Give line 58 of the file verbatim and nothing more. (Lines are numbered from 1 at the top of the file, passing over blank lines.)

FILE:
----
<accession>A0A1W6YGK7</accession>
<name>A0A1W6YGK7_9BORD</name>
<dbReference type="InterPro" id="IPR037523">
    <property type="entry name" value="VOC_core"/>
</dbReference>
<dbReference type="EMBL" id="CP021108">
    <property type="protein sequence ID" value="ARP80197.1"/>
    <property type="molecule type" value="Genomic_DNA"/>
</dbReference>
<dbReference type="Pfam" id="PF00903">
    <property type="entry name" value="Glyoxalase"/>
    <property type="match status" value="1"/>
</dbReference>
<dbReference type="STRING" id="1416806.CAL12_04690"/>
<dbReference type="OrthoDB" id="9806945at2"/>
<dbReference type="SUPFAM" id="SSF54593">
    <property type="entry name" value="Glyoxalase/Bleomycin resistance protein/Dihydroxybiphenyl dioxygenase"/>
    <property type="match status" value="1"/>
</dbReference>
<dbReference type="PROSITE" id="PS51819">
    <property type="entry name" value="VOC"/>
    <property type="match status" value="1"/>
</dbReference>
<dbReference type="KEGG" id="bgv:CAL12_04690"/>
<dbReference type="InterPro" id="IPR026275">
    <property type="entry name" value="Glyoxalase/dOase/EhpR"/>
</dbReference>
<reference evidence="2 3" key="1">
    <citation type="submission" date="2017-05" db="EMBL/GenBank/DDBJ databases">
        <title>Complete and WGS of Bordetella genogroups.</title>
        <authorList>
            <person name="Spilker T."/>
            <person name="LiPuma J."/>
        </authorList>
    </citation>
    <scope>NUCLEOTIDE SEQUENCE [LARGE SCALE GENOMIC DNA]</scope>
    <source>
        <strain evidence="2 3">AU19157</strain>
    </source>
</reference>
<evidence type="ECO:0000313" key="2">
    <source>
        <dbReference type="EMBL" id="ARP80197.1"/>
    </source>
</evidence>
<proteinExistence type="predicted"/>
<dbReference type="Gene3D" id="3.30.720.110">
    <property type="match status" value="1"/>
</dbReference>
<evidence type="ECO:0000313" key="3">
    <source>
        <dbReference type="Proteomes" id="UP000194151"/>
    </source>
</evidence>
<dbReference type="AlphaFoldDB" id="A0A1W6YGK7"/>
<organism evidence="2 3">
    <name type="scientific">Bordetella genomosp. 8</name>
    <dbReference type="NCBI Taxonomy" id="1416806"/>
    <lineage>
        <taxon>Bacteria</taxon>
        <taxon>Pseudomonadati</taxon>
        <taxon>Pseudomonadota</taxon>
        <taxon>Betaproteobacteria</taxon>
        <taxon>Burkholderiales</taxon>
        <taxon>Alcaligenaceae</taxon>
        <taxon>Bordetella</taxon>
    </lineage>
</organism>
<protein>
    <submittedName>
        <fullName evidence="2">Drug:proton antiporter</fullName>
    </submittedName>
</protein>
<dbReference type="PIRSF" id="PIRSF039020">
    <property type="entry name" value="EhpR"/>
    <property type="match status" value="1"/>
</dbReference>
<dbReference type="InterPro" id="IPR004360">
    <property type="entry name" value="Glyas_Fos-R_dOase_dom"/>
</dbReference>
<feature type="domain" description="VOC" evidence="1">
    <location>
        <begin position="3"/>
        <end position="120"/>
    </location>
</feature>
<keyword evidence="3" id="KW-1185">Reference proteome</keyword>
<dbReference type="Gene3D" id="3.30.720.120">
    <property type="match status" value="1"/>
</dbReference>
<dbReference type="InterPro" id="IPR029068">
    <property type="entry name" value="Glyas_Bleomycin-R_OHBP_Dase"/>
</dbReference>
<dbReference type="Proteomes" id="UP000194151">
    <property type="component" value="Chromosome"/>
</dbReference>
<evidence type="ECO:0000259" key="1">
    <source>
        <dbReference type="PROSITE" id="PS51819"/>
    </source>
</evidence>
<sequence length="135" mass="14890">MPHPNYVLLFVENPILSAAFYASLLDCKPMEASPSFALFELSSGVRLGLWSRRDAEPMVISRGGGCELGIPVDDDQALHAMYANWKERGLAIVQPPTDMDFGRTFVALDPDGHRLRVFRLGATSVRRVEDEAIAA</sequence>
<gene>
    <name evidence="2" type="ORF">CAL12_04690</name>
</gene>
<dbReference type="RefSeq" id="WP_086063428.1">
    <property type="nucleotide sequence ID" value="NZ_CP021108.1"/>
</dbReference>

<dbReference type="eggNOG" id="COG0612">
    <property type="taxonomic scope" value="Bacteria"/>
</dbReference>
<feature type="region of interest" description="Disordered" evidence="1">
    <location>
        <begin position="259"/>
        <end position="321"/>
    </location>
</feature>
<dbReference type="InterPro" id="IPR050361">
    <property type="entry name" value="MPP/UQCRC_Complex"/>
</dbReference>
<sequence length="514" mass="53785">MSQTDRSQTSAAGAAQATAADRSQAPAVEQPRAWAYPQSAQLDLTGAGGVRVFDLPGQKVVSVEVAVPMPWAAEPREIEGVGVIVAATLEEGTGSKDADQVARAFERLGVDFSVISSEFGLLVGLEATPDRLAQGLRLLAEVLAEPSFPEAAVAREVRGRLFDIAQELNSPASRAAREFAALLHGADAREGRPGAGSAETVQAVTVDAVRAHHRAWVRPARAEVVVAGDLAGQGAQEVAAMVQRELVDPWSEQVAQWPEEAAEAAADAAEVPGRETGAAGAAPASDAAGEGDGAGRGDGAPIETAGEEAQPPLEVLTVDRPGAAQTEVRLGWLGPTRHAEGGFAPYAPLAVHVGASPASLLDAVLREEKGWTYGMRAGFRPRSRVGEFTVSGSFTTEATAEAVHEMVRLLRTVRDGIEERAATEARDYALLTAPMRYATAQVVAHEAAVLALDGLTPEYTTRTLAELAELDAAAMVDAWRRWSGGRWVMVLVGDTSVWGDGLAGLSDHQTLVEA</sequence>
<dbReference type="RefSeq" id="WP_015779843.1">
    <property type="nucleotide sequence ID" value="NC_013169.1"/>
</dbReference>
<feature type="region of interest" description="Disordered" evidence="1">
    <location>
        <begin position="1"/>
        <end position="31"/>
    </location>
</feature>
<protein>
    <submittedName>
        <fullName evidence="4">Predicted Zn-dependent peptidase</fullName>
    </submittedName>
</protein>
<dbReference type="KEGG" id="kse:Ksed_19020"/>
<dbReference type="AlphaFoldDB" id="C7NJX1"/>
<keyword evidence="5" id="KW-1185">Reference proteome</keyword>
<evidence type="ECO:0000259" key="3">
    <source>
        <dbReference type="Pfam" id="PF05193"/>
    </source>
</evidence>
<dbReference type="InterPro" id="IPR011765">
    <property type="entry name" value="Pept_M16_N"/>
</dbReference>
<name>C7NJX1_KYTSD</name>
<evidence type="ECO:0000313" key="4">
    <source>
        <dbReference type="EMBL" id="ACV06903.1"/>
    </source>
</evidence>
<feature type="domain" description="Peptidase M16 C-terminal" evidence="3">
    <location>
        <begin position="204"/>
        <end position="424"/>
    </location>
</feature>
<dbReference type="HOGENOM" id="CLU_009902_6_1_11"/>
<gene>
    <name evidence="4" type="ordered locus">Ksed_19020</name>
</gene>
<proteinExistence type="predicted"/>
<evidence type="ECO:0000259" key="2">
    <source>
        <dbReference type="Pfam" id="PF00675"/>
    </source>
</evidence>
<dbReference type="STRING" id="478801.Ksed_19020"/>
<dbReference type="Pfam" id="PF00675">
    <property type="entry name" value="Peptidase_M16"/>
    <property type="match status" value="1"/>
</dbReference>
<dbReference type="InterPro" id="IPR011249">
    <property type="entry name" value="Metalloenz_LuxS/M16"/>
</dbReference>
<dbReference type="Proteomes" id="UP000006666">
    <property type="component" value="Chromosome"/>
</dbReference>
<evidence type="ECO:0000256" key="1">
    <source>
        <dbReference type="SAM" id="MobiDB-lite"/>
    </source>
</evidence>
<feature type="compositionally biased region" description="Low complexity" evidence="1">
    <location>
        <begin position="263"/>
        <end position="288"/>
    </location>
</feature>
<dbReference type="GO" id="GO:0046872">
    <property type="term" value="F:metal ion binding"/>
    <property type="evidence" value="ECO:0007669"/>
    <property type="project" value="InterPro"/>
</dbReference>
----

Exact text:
    <dbReference type="NCBI Taxonomy" id="1416806"/>